Wednesday, November 14, 2007

OMG! Like, how's my hair?!? And, like, can I have a job?

Apparently the Times thinks a serious discussion about how the character traits we like our successful professionals to have are exactly those traits we like our women not to have is a discussion that belongs in the fucking Fashion & Style section. So I figure a serious discussion of women's fashion in this, the most female-unfriendly of the humanities professions, is a discussion that belongs on this fucking blog.

And so. What to wear on the job market? We'll start with the shoes.

If you ever find yourself needing something to do during a particularly dry APA conference session--having already counted all the ceiling tiles, perhaps--try counting the Danksos on women's feet. You'd think we got a SWIP discount on these puppies. They're everywhere. It makes me happy. I kind of can't make myself wear anything else. They're seriously comfortable, but still shoes you can get by wearing with a suit. (Or so I try to convince myself.)

Don't get me wrong--I know it's important to present a professional-looking image when we're trying to convince the old boys that maybe a lady colleague won't spell the end of the world as they know it. (Heh. Little do they know... .) I really should wear proper dress shoes. But I'll have enough on my plate in Baltimore trying to avert the fantods; the last thing I'll need is sore feet.

24 comments:

Anonymous said...

So, the conventional wisdom, I take it, is for men to wear a suit and tie for interviews, and for women to wear something comparable/analogous. (Yes?) But what about the smokers? What ought one to wear at these?

Inside the Philosophy Factory said...

Wear them -- I have a couple of pairs of winter Birkenstocks that I tell myself have the same air of respectability about them.

Besides, you don't want to go around the conference looking like you were the 'I go to conferences to get with smart guys' girl... you know who she is -- she's the one in uncomfortable shoes.

Philla said...

I'm not sure what (if anything) this reflects about the atmosphere in our profession, but I find myself inhibited from participating in this discussion out of fear that it might make us female philosophers appear superficial, despite the fact that many of the male philosophers I know care more about fashion than I do. (Then there is the additional worry that expressing a preference for super-comfortable and relatively androgonous shoes like the Danksos pictured might make one appear not feminine enough. There is something of a Catch-22 for women here, of the sort discussed in the Times article.)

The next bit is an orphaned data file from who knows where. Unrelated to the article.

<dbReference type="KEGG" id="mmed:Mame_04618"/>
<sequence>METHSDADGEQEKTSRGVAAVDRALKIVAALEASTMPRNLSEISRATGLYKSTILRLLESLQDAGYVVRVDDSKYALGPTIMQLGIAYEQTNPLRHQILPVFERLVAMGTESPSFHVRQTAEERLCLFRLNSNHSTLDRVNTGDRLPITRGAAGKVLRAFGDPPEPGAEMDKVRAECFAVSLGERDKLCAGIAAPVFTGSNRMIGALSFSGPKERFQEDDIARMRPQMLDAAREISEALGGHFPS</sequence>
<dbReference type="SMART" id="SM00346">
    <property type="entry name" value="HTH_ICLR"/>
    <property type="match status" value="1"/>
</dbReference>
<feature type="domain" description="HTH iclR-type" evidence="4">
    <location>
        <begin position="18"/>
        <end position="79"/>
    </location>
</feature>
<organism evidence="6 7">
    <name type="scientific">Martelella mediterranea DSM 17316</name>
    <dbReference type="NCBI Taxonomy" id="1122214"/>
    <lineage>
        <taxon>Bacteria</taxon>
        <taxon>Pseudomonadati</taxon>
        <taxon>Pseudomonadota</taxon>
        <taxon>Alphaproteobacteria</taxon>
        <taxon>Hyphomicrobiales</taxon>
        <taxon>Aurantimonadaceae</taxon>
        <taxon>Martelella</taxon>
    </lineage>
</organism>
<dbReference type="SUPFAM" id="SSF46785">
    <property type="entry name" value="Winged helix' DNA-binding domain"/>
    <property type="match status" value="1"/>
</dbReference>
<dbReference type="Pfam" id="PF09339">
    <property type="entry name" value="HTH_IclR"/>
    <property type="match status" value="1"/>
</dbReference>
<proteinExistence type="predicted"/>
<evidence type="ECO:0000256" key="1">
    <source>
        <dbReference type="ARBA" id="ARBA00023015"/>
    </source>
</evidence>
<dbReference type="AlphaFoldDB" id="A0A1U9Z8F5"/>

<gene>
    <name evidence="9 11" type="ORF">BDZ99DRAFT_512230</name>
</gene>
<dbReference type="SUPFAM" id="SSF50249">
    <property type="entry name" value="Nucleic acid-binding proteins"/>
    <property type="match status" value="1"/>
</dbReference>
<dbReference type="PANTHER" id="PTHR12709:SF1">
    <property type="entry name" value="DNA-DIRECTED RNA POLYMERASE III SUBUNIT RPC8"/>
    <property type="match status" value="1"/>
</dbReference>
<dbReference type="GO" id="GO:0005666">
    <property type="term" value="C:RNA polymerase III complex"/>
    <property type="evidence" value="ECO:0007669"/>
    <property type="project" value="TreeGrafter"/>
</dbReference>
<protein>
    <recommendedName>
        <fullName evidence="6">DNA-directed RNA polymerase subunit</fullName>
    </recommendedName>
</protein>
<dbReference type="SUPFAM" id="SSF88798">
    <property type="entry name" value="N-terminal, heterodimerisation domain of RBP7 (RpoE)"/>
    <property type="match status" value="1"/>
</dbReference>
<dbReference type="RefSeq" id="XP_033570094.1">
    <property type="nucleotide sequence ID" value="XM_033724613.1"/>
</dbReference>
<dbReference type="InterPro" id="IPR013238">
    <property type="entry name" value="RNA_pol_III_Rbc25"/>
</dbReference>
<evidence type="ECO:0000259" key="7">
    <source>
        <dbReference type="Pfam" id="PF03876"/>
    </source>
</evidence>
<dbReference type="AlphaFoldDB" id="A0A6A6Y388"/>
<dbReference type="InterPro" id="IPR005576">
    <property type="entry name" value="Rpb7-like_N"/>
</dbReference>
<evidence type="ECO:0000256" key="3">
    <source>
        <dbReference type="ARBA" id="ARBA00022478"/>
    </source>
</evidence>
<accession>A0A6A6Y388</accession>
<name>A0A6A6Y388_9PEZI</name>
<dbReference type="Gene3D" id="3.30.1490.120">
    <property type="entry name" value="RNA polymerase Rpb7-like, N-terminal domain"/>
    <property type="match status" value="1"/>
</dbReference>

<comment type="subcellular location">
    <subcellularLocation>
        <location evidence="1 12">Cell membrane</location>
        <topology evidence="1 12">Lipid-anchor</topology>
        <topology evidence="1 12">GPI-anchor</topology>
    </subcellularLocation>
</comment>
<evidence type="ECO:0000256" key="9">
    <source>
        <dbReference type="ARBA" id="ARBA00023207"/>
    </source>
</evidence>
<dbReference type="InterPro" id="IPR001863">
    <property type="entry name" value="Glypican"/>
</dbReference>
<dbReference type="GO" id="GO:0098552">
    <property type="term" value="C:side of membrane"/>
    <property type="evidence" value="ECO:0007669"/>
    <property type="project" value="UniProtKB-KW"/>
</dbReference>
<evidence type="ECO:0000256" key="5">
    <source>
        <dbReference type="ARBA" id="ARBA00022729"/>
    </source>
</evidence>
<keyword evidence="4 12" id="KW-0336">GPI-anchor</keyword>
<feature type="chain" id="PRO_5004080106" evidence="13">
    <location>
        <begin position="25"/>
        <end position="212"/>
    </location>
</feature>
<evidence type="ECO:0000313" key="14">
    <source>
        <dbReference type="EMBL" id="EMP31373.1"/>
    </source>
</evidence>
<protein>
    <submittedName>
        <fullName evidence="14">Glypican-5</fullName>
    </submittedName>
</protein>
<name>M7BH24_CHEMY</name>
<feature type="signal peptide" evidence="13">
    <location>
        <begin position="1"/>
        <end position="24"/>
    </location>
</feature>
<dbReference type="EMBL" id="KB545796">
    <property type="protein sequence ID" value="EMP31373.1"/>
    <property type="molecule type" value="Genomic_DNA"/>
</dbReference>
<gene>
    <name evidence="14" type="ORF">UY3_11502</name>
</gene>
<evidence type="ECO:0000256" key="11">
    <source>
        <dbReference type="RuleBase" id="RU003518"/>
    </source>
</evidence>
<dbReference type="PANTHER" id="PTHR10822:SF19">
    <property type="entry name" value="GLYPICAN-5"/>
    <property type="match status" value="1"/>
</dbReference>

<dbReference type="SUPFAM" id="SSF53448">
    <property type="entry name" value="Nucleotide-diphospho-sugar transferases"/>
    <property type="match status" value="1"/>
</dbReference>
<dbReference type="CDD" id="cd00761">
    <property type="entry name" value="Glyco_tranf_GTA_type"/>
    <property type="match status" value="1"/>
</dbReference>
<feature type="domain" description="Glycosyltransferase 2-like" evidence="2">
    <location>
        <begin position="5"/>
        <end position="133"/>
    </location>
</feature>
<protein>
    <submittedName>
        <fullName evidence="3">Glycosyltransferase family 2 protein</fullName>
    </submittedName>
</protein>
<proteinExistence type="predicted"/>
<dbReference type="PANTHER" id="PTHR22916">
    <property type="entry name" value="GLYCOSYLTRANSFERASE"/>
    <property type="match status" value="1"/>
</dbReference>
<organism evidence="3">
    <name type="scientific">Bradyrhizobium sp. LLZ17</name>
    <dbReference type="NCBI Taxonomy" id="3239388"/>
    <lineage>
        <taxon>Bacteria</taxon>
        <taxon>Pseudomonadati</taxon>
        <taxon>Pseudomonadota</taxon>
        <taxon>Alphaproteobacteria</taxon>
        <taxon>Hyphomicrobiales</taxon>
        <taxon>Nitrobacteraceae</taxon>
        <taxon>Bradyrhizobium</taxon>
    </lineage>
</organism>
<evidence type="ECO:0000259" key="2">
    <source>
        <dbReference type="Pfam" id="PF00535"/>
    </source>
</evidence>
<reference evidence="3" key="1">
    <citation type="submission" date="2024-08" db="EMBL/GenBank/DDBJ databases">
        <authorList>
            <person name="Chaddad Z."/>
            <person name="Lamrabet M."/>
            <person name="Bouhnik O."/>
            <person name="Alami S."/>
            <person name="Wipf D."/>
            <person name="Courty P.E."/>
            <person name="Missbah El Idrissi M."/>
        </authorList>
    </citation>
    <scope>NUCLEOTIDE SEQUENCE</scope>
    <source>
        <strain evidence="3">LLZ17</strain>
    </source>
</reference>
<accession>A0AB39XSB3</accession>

Anyway, despite my inhibitions, here goes: I am pleasantly surprised, but still somewhat dubious, to hear that PGOAT thinks one could wear Danskos (of the type pictured) with a suit. I was thinking more along the lines of the more dressy Danskos one can find on the website linked in the post. In fact, I was hesitant even to go for those after seeing that the norm in other professions (especially law) is that any woman wearing a suit must wear dainty pointy-toed, pointy-heeled, stylish but uncomfortable shoes.

Of course, this is philosophy, so we can dial down the dressiness (and stylishness) at least 5 notches from what's expected of lawyers. But there's a worry that if one is going to wear a full-on matching suit one might thereby obligate oneself to wear shoes the dressiness of which matches the dressiness of the suit. (Whereas if one were just wearing, say, tweedy wool pants and a nice cashmere sweater one could certainly wear chunky shoes.) One problem here is that "dressiness" comes with some unreasonable gender expectations built in. The Danskos pictured are shiny, clean, and sleek, and would be plenty dressy enough for a man to wear with a suit if they were shaped the way men's shoes are normally shaped. So saying they are not "dressy" enough for a woman is really a remark about their femininity, not just their position on the scale from casual to formal. I don't endorse these expectations about femininity, but I recognize that the APA is probably not the place to test the limits of the social norms. Am I making any sense?

Anonymous said...

Those shoes look quite unprofessional and horrid to say the least. I do you get a job though.

Anonymous said...

I do hope you get a job though.

P.G.O.A.T. said...

Philla, you're making all kinds of sense.

I was initially reticent to write this post, for the exact reasons you give for being reticent to comment on it. But fuck that. If we’re going to be held to the sorts of impossible standards described in the Times article-—where we freak people out if we're not feminine enough, but we make them not take us seriously when we're too feminine—-the least we should be able to do is talk about how we’re all trying to navigate this shit. I don’t think this is superficial at all.

Susan said...

I can report first-hand that Dansko's dressier-looking non-clog shoes are absolutely as comfortable and wonderful as the pictured clogs, though. My standard dress-up shoes are a pair of Dansko mary janes, and they're wonderful. No heel, good support, comfortable for walking and standing and all sorts of long-term wear, but also professional looking (and cute). (I'm in history, not philosophy, and from what I've seen at our big conferences, uncomfortable dress shoes outnumber the Danskos by a huge margin.)

And I agree that it seems superficial but is actually kind of important--presentation and perception issues affect women much more than men, especially in the fields that are generally more hostile to women. It sucks, but it's there, and you may as well find a way to work with it.

Anonymous said...

As a female who has successively navigated the (philosophy) job market, I have found it helpful to think of the APA interviews and even the campus visit as theatre. I am a performer, playing a role. I dress for the role. The role in this case is a female philosopher, future colleague.
No. Do not grow a beard.
Wear an outfit that is professional enough -- slacks and a nice top, suit, skirt and sweater -- but in which you feel comfortable playing the role of future colleague (for that is your role).